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CBO: Deficit will shrink to 2007 levels but then rise again soon

The U.S. deficit will shrunk to its lowest level since 2007, but it will rise again after 2018.
The U.S. Treasury on Pennsylvania Avenue in Washington, D.C. (Photo by Mandel Ngan/AFP/Getty)
The U.S. Treasury on Pennsylvania Avenue in Washington, D.C.

The U.S. deficit will fall to its lowest level since 2007, but it is expected to begin rising quickly after 2018, according to a new report from the Congressional Budget Office. 

The difference between federal spending and revenue will fall to $468 billion or 2.6% of GDP this fiscal year, which is the lowest level since 2007, the CBO says. The deficit will continue to fall slightly in 2016 and hold steady in 2017. But then it will begin rising once more, reaching 3.0% of GDP in 2019 and 4.0% in 2025.

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Federal debt is also projected to grow from 74% of GDP this year to 79% in 2025. While that's not a dramatic increase, debt is "already high by historical standards," the CBO says, noting that the debt-to-ratio was just 35% of GDP in 2007. The CBO also revised it economic forecast downward, projecting that the economy would grow an average of 2.5% per year from 2014 to 2018, 0.2 percentage points lower than its estimate in August.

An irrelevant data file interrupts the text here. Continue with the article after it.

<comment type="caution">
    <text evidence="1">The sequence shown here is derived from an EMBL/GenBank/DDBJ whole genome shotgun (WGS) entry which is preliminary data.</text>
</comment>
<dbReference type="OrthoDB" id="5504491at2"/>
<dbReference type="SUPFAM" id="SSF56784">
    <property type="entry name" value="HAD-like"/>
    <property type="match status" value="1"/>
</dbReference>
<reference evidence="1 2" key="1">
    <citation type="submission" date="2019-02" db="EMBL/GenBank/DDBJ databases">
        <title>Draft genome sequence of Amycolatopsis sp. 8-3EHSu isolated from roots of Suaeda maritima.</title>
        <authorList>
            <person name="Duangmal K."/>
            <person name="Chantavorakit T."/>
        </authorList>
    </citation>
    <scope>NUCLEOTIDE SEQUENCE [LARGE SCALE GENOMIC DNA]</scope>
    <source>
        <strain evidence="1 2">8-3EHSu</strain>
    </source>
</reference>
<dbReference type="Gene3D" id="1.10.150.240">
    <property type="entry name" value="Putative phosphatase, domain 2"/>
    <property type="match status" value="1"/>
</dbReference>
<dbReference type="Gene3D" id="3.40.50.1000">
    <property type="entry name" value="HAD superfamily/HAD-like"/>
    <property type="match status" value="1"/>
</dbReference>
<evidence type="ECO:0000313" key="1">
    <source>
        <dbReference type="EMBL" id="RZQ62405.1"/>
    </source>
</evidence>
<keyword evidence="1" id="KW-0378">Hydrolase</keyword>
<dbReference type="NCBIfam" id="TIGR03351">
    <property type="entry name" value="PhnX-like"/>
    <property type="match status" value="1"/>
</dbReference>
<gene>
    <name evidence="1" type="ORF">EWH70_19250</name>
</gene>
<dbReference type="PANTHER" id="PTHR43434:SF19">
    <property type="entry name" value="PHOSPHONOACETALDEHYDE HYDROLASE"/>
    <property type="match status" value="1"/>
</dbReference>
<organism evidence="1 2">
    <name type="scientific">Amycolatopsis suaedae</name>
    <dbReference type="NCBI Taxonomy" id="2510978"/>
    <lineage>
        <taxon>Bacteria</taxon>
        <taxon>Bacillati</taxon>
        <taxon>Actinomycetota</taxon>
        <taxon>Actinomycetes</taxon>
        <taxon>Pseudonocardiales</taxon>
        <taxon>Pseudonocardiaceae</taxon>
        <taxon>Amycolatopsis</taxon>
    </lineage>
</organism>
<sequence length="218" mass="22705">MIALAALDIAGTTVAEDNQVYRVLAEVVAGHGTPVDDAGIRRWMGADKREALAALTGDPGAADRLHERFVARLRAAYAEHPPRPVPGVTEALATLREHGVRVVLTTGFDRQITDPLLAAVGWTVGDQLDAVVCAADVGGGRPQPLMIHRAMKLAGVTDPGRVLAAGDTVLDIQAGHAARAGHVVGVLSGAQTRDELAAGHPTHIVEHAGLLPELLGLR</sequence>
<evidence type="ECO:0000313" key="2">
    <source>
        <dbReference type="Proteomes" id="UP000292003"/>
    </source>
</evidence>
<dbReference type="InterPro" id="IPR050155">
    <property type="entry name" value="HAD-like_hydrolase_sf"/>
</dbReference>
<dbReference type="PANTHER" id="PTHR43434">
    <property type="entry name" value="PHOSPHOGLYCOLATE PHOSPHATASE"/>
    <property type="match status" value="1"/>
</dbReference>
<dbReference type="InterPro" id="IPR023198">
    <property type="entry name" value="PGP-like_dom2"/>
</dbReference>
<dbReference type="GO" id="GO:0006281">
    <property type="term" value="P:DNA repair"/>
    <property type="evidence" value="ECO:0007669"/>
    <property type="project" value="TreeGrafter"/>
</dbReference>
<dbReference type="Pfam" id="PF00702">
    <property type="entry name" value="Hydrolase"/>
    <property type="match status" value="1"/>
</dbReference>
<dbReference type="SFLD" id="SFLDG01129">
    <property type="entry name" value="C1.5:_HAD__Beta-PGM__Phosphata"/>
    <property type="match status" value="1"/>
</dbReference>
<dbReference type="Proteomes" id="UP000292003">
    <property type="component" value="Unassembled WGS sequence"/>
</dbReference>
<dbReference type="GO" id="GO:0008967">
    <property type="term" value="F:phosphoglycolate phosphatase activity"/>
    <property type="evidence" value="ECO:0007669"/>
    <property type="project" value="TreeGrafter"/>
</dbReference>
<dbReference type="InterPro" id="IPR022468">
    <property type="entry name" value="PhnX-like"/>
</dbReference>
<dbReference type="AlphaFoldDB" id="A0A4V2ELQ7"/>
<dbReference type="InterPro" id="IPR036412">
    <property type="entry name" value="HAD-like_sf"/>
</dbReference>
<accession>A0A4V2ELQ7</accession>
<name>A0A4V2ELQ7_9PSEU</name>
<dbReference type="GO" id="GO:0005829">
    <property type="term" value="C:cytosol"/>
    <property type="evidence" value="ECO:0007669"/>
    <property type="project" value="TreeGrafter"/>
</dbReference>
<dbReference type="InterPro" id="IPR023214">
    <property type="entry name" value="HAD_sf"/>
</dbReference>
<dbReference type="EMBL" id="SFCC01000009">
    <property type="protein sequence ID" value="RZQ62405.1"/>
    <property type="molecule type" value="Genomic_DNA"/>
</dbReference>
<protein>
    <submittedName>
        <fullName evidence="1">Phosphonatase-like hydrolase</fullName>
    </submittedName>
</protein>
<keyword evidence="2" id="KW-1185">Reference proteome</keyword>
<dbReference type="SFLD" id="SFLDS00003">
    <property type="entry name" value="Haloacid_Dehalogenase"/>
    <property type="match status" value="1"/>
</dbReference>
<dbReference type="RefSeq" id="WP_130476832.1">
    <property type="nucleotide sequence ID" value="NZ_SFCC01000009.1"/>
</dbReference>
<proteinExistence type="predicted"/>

A few key factors are behind the government's rising debt, the CBO says: Retiring Baby Boomers, who will drive up Medicare and Social Security costs; increasing health care costs; Obamacare's new federal subsidies for health insurance; and rising interest rates on the federal debt. The shrinking labor force also means less revenue to offset the new spending. 

If these fiscal issues remain unaddressed, they could seriously impede economic growth in the decades to come During the Obama administration, Congress and the White House struggled to come up with a "Grand Bargain" to address the country's long-term fiscal problems. Deadlocked over Republicans' refusal to raise taxes—and Democrats' refusal to cut entitlements unless they did so—lawmakers instead agreed to short-term budget cuts, imposing austerity measures that do little to rein the country's long-term debt.

Ongoing political gridlock—and an smaller short-term deficit—have lowered expectations for a long-term budget deal even further. Republicans didn't even mention the debt or deficit once in their response to the president's State of the Union address.